My Tele has very good sustain to begin with and with a compressor I get a monumental clean sustain. (Yes, every time I say that I envision the scene from spinal tap).

    The amazing thing to me is that when playing normally you can hardly tell it's on. But when I turn it off, my hammer ons and sustained notes have way less juice to them.
    4pickupguy, dlew919 and RetroTeleRod like this.

  5. 4pickupguy

    4pickupguy Poster Extraordinaire

    May 12, 2013
    Fort Worth, Texas

  6. Vizcaster

    Vizcaster Friend of Leo's

    Sep 15, 2007
    Glen Head, NY
    I stumbled upon a secret to setting up my compressor: play with the input level. If there's a trim pot inside the pedal you can get it so that the output volume knob on top of the pedal isn't so touchy and gives you a broader range of sensitivity. The guitar's volume pot can have the same effect. Otherwise I was never happy with the output volume knob on the pedal. I like it so that the overall output from the compressor is slightly boosted, but not dramatically, when playing quietly. That way when I dig in the full squish becomes apparent.
    dlew919 likes this.

  7. artdecade

    artdecade Poster Extraordinaire

    Dec 6, 2010
    Stop Compression.
    dlew919 likes this.

  8. Teleposer

    Teleposer Tele-Meister

    Sep 28, 2016
    Compression is obviously first and foremost a surgical or correctional tool for getting the volume to stay at a reasonable level. It has other uses too, but generally it's used as some kind of automatic volume adjustment thing when used on guitar and especially when you are dealing with hardware pedals and not software or rack mount kit.

    But even in this scenario it has another use, and a very creative one at that. Anyone that knows about the Abbey Road Reverb trick will tell you that a bit of LPF and HPF goes a long way. True. But a bit of compression here as well can open up a whole new world of creative possibilities. In fact, not just creative possibilities, we are going back to surgical and correctional again.

    I suggest, if you like to play all that ambient guitar stuff or just like using/abusing reverb in general, then stick an eq after it for the Abbey road trick to clear up the end frequencies (obviously guitar is not as broad band a signal as a whole mix - but adjust to taste), and then stick a compressor after that again to tailor the tails of the reverb. You can gate them or you can expand them. Cut them or draw them out. Really, once you get it hooked up it opens up a whole new world.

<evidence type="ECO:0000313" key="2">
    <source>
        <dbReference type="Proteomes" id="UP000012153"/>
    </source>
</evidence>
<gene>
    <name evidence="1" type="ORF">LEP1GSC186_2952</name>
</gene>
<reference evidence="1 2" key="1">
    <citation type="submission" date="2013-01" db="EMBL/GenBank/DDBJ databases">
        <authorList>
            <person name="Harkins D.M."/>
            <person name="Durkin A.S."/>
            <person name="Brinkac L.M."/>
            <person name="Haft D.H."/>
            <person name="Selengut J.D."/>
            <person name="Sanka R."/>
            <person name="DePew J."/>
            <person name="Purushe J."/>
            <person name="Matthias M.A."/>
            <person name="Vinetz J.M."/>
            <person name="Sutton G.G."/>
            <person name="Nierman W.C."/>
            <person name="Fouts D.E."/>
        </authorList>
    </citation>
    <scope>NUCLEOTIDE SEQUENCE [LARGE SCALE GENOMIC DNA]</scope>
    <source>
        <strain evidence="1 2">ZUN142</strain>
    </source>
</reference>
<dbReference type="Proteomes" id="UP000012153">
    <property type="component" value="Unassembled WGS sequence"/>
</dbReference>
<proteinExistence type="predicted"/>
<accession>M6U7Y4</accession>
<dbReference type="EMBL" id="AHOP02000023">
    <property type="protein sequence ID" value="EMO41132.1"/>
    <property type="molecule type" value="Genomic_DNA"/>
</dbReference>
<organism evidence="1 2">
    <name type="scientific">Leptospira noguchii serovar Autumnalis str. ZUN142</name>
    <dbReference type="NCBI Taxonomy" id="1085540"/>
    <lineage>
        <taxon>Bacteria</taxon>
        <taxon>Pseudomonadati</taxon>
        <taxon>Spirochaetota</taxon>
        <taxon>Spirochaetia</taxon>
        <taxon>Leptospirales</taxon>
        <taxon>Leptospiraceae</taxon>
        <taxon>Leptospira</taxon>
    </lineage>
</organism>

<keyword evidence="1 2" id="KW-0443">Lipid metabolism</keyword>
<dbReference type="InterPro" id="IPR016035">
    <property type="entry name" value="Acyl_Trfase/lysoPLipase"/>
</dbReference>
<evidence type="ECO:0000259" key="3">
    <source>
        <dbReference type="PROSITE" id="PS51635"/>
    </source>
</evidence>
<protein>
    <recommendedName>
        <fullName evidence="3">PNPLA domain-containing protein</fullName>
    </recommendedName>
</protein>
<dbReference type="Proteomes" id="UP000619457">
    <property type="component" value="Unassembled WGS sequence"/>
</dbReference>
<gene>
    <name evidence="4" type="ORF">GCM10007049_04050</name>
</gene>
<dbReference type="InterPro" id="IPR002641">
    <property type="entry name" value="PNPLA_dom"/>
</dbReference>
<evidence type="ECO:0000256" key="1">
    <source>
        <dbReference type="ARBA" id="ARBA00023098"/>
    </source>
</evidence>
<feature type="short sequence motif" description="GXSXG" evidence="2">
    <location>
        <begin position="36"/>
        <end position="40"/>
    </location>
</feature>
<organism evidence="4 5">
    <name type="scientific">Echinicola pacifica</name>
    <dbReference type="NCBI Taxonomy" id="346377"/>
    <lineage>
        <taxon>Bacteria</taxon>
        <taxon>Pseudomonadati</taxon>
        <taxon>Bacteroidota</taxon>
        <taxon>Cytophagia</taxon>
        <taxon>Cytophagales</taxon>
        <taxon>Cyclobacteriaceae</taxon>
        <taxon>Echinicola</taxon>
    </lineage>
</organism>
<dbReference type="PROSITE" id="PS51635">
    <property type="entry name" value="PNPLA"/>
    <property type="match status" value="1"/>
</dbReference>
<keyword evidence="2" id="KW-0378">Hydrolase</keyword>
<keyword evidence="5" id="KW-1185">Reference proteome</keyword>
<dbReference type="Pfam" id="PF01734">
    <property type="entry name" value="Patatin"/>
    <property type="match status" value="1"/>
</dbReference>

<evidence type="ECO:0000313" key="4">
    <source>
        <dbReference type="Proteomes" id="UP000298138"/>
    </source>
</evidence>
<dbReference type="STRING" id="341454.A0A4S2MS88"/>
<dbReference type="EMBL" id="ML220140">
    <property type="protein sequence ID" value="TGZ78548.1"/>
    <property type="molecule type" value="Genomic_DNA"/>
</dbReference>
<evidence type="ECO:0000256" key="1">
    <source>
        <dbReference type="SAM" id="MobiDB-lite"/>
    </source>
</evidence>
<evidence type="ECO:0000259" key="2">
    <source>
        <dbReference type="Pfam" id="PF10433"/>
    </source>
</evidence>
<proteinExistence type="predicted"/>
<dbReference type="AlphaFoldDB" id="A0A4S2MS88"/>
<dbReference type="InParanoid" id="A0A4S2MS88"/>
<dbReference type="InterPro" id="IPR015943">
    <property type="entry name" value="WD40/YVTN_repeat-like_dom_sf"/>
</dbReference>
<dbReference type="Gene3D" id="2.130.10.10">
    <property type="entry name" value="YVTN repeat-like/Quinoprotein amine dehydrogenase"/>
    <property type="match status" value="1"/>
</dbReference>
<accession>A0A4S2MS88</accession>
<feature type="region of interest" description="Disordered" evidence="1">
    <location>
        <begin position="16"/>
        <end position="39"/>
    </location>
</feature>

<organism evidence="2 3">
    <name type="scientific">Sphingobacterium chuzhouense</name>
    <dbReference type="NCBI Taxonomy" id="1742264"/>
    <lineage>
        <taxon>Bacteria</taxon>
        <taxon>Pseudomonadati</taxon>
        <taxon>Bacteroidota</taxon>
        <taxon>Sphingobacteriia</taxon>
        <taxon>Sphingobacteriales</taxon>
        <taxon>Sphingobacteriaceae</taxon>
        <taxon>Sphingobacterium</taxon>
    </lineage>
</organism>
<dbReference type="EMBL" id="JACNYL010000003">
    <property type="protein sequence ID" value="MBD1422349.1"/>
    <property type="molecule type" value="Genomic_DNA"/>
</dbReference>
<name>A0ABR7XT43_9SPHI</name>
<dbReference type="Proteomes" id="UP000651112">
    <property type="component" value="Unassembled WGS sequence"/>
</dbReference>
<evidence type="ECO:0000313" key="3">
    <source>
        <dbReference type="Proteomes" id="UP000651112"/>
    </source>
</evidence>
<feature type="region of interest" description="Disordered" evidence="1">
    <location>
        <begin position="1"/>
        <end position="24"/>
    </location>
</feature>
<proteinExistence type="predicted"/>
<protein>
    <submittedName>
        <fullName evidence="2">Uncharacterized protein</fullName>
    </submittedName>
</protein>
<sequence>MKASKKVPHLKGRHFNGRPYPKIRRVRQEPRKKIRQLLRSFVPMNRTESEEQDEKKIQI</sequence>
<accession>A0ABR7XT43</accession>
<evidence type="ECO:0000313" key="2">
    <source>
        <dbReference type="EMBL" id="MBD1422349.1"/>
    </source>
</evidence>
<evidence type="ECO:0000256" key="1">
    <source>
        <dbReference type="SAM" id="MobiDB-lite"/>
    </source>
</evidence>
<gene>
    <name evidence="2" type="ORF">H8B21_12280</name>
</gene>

It was one of those things no one talked about for years, then all of a sudden when someone mentioned it, everyone said they had been doing it.

    You don't need much more than an eq and a comp pedal after your reverb pedal to try this at home. You might be pleasantly surprised. Or maybe you've been doing it for years.

    For added flavour, do the abbey road reverb trick on your parallel compression buss. Or parallel compress your reverb buss. Hell, do both! Do it in stereo. Do it loud! Knock yourself and the neighbour's cat out!

    You haven't lived until you incorporate compression at the end of your reverb chain.

    Just one tip.

    And of course, you can use compression at the beginning of the chain as well for taming peaks and enhancing sustain, or expansion and gating too if you really like to play about with dynamics.

    I find the guitar through an amp already compressed and tamed enough, so I tend to use compression more for extra creative effects as mentioned. And nothing to stop you using this extra dynamic control on flangers/phasers and whatnot of course, but reverb is about the best bang for buck - very dramatic and noticeable and therefore tweakable. You'll wonder how you lived without it.
    Modman68 likes this.

  9. Modman68

    Modman68 Tele-Holic

    Mar 27, 2011
    La mesa
    Get off my lawn.
    RetroTeleRod and artdecade like this.

IMPORTANT: Treat everyone here with respect, no matter how difficult!
No sex, drug, political, religion or hate discussion permitted here.